MOSCOW (AFP) — A Russian parliamentary commission called Thursday for the establishment diplomatic missions in two breakaway Georgian regions that have cited Kosovo as a precedent for their independence bids.
"We recommend that the Russian government consider opening missions on the territory of Abkhazia and South Ossetia," Alexei Ostrovsky, head of the commission for relations with ex-Soviet states, told reporters.
"The foreign ministry will decide whether these representative offices should be consulates or otherwise," Ostrovsky said after a parliamentary hearing in which some 300 lawmakers and officials took part.
Russian Deputy Foreign Minister Grigory Karasin was quoted by ITAR-TASS news agency as saying the ministry would "look carefully at all the recommendations" but stressed that Russian policy on the separatist regions remained unchanged.
Russia has denied it intends to recognise the independence of Abkhazia and South Ossetia.
Georgian officials have voiced fears that Moscow is moving towards such recognition in response to the recognition by a number of Western countries of Kosovo's independence, which Russia vehemently opposed.
Russia has offered economic and diplomatic support to both Abkhazia and South Ossetia. Last week it lifted trade sanctions on Abkhazia in a move immediately denounced by Georgia, the European Union and the United States.
"We must review our foreign policy in response to new challenges such as the unilateral declaration of independence by Kosovo," Ostrovsky said at the start of the parliamentary hearing on Thursday.
Ostrovsky said Abkhazia and South Ossetia should have "legitimacy" and said that Georgian President Mikheil Saakashvili was "threatening to resolve the conflict with force."
Representatives from Abkhazia and South Ossetia as well as from Transdnestr, a separatist province of Moldova, made appeals to Russian lawmakers in the hearing to recognise their independence.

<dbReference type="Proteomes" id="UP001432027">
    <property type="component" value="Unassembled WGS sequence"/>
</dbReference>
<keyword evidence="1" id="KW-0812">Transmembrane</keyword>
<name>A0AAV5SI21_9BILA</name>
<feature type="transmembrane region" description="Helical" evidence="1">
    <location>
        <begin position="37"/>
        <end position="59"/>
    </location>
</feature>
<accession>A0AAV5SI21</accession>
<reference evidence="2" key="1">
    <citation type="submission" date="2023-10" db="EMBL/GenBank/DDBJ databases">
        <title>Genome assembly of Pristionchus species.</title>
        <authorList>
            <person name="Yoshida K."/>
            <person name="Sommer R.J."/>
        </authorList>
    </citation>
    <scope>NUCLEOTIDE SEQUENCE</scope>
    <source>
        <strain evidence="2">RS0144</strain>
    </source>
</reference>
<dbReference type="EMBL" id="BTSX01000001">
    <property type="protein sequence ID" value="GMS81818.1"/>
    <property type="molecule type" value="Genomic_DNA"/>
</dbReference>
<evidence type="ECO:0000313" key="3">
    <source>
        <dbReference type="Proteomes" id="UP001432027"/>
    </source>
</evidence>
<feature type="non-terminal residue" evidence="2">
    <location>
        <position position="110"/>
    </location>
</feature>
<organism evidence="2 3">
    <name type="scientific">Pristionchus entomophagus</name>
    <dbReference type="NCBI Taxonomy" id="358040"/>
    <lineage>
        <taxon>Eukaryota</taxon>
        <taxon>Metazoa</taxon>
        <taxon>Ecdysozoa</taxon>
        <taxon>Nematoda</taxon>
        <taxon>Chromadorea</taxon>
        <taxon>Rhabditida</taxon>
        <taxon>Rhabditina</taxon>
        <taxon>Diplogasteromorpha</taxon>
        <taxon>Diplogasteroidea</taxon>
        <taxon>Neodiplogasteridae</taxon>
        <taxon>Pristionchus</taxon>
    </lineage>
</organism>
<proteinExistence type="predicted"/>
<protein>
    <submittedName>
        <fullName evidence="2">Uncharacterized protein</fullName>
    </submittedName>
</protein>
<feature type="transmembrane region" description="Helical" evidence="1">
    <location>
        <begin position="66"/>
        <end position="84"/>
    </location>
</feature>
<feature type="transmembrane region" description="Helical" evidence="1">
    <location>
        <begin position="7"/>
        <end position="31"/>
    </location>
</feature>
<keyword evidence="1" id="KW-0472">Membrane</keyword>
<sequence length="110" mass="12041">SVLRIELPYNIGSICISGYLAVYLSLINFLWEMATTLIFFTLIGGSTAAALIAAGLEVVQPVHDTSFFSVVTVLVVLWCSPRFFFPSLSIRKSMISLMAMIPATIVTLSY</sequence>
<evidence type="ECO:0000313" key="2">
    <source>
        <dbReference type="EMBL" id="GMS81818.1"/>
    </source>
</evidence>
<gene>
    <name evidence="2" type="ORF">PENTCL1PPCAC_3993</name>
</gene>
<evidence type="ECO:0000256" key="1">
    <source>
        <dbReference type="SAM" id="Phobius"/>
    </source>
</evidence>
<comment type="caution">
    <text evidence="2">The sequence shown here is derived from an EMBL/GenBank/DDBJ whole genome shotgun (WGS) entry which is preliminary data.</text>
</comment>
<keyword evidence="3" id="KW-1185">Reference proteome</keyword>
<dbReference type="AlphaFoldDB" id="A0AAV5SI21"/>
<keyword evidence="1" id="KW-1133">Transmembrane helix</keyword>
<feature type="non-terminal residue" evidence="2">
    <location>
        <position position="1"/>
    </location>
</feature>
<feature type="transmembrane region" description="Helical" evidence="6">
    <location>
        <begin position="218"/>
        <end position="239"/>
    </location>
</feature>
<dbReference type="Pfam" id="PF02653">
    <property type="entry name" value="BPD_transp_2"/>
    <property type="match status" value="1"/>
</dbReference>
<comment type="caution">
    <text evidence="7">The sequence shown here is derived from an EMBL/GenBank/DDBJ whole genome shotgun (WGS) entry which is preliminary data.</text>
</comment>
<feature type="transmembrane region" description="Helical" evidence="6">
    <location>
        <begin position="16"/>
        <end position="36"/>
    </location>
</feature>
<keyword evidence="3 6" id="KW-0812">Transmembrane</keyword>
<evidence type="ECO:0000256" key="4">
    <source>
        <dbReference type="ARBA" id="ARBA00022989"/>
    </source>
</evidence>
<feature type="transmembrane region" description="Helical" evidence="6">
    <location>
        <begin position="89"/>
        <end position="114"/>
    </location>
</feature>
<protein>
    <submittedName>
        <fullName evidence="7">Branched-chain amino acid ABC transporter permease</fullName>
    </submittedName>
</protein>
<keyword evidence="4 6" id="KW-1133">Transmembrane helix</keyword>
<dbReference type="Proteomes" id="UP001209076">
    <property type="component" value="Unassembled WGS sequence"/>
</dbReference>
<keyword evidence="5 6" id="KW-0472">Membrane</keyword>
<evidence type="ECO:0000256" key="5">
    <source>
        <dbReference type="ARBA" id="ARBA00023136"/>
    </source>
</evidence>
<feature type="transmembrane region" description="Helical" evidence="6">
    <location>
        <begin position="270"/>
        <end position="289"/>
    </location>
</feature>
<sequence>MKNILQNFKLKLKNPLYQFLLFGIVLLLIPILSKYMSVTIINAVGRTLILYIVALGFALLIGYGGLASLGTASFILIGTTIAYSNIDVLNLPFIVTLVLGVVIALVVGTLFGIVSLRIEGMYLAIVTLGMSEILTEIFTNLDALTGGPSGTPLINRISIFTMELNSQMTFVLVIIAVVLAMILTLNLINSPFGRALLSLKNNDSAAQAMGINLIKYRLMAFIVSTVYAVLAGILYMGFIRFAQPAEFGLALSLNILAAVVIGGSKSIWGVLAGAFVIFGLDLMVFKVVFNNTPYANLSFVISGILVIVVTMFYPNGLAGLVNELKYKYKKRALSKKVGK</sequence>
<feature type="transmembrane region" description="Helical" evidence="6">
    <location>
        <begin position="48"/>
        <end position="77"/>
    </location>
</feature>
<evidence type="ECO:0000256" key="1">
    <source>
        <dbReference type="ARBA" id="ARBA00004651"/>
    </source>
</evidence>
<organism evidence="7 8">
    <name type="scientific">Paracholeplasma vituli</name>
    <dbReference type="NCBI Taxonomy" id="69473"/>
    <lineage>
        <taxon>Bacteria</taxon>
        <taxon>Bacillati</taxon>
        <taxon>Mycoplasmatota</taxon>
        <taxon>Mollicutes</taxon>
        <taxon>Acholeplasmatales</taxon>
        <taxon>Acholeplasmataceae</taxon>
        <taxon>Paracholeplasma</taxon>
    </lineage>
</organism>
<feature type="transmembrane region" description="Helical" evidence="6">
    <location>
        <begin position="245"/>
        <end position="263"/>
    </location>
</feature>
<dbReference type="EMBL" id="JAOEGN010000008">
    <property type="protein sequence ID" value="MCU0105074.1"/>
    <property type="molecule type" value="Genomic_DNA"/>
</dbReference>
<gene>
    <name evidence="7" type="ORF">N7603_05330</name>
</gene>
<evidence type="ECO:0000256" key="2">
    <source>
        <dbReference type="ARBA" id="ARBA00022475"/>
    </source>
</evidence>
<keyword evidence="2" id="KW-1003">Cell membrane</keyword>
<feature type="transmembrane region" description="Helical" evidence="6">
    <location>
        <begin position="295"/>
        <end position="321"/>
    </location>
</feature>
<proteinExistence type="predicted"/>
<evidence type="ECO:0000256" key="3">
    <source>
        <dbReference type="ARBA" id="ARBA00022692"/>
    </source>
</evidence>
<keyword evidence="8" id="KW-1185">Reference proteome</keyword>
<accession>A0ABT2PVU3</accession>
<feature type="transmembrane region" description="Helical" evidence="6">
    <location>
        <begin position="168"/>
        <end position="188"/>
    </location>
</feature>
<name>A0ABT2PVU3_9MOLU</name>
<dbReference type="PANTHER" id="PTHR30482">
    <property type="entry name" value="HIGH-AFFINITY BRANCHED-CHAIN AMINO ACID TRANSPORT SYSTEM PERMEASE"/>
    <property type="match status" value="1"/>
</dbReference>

The recommendations of the parliamentary committee are due to be submitted to a full session of the parliament next week and are likely to be approved since the hearing was attended by top parliament leaders.
The parliamentary hearing on the rebel provinces, which have operated as de facto independent states since conflicts in the early 1990s, comes in the wake of Kosovo's declaration of independence from Serbia on February 17.
Referring to the hearing, the Nezavisimaya Gazeta daily said: "This is in practice the launch of a procedure of recognition. The first step was taken last week with the lifting of sanctions" on Abkhazia.
The head of South Ossetia's separatist parliament, Znaur Gassiyev, told the Vremya Novostei daily that "new elements" had appeared in Russia's relations with Abkhazia and South Ossetia after Kosovo's independence.
"It's clear that Russia will not immediately recognise South Ossetia and Abkhazia. But elements of economic cooperation will be strengthened," Gassiyev said in the interview.
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